General Data Protection Regulation, or GDPR, is coming into action shortly. Here is what it means and how it will impact individuals and businesses.
General Data Protection Regulation.
In January 2012, the European Commission planned to reform data protection across the European Union to make Europe ‘fit for the digital age’. Almost four years later, a consensus was reached about what that involved and how it shall be enforced.
The introduction of the General Data Protection Regulation (GDPR) is one of the key components of the reforms. This new EU framework applies to organisations in all member states and has certain implications for businesses and individuals across Europe, and further.
In simple terms, GDPR is a new set of rules designed to give EU citizens more control over their data. The aim is to streamline the environment for business, so companies and citizens can take advantage of the digital economy.
The reforms are designed to reflect today’s world and update laws and obligations across Europe. This is important as almost every aspect of our lives revolve around data – social media companies, banks, retailers, governments, etc all store your personal data.
Under the conditions of GDPR, organisations must ensure that personal data is legally collected and under strict conditions. Those who collect and manage data are obliged to protect it from misuse and exploitation and respect the rights of the data owners. Failure to do so will lead to penalties.
GDPR applies to any organisation operating within the EU and organisations outside the EU which offer goods/ services to customers or businesses in the EU. This means almost every main corporation in the world must ensure their GDPR compliance strategy is prepared for when it comes into effect.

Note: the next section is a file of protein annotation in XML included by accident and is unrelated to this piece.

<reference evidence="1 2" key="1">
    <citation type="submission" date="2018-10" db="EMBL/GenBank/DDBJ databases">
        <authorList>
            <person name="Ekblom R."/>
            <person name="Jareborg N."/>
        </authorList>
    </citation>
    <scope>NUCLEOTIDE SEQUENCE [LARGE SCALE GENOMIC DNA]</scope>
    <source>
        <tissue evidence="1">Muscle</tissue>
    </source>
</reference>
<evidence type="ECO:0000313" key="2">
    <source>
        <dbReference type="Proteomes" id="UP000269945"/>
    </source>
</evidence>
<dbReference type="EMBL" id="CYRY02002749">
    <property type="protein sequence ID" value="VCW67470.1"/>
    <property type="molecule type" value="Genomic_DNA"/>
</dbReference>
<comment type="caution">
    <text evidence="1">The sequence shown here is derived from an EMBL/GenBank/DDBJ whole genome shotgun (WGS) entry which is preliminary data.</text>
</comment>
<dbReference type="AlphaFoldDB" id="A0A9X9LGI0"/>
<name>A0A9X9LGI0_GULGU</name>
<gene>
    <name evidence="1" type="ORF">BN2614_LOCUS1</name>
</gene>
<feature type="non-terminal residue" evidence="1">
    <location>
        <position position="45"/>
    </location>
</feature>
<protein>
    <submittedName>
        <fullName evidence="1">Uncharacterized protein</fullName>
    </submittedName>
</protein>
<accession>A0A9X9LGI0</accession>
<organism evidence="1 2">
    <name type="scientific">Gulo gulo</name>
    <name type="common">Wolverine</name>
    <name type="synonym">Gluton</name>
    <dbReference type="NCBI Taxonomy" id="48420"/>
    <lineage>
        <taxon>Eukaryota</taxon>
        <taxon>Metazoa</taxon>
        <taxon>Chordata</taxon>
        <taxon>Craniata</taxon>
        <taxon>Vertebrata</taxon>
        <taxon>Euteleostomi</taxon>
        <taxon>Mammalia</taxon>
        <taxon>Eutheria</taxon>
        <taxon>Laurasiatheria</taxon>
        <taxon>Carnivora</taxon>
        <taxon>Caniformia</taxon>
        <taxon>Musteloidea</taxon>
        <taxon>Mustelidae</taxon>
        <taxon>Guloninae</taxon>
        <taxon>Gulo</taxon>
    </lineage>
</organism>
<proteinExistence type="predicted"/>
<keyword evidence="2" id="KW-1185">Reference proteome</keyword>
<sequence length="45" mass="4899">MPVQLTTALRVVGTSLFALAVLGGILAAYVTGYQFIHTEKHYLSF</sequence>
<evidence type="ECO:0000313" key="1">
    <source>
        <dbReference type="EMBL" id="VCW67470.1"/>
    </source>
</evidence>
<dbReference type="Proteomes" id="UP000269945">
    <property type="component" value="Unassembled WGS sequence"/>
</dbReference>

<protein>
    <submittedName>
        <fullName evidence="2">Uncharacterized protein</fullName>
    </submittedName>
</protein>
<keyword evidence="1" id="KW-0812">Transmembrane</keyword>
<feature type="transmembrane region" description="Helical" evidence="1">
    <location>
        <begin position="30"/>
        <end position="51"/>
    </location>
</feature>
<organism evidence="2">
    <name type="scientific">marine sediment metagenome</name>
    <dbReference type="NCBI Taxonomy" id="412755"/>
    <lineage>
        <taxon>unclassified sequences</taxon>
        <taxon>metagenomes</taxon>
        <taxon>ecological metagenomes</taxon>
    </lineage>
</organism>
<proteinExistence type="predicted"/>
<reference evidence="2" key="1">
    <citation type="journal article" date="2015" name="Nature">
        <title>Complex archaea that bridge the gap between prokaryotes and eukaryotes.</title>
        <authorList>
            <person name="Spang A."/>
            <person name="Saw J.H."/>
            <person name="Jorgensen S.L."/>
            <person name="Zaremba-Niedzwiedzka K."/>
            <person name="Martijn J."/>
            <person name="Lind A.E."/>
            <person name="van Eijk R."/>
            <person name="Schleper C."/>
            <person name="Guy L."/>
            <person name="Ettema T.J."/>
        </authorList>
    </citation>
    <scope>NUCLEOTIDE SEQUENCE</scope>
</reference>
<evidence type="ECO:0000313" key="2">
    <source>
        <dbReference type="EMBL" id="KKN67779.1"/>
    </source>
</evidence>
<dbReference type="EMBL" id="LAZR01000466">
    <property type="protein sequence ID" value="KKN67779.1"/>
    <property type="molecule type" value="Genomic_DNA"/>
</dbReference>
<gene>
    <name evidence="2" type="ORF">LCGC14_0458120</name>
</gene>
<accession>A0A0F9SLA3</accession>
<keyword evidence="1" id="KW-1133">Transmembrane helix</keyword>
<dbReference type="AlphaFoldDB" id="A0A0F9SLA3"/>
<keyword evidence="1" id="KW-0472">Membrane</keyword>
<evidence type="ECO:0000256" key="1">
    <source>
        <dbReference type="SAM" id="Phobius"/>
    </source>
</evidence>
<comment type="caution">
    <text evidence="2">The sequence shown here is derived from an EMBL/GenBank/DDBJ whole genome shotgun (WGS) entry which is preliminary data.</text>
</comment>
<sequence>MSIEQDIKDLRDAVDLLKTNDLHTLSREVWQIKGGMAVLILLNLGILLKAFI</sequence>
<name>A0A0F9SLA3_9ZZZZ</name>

There are two types of data handlers which the law will apply to: ‘processors’ and ‘controllers’. The definitions of each are laid out in Article 4 of the General Data Protection Regulation.
GDPR places legal obligations on a processor to maintain records of personal data and how it is processed, providing a higher level of legal liability if the organisation was breached.
Controllers will also be required to ensure all contracts with processors follow GDPR.
The type of data considered personal includes name, address, and photos. This definition extends to IP addresses and sensitive data such as genetic data, and biometric data which could be processed to identify an individual.
GDPR will apply across the EU from 25th May 2018, and all member nations are expected to have transferred it into their own national law by 6th May 2018.
From the 25th May 2018, all organisations are expected to be compliant with GDPR.
The slim-lining of data legislation with GDPR is hoped to bring benefits to businesses. “By unifying Europe’s rules on data protection, lawmakers are creating a business opportunity and encouraging innovation,” the European Commission says. This means regulation will assure data protection safeguards are built into products and services in the earliest stages of development to provide ‘data protection by design’.
One of the major changes GDPR will bring is providing consumers with the right to know when their data has been hacked. Organisations will be required to notify the appropriate national body as soon as possible to ensure citizens can take appropriate measures to prevent their data from being abused.
Consumers are promised easier access to their own data in relation to how it is processed, with organisations needing to detail how they use consumer information in a clear and understandable way.
GDPR is also set to bring a ‘right to forget’ process, which allows people who do not want their data processed to have it deleted, providing there is no ground for retaining it.
Organisations must keep these consumer rights in mind once GDPR comes into action.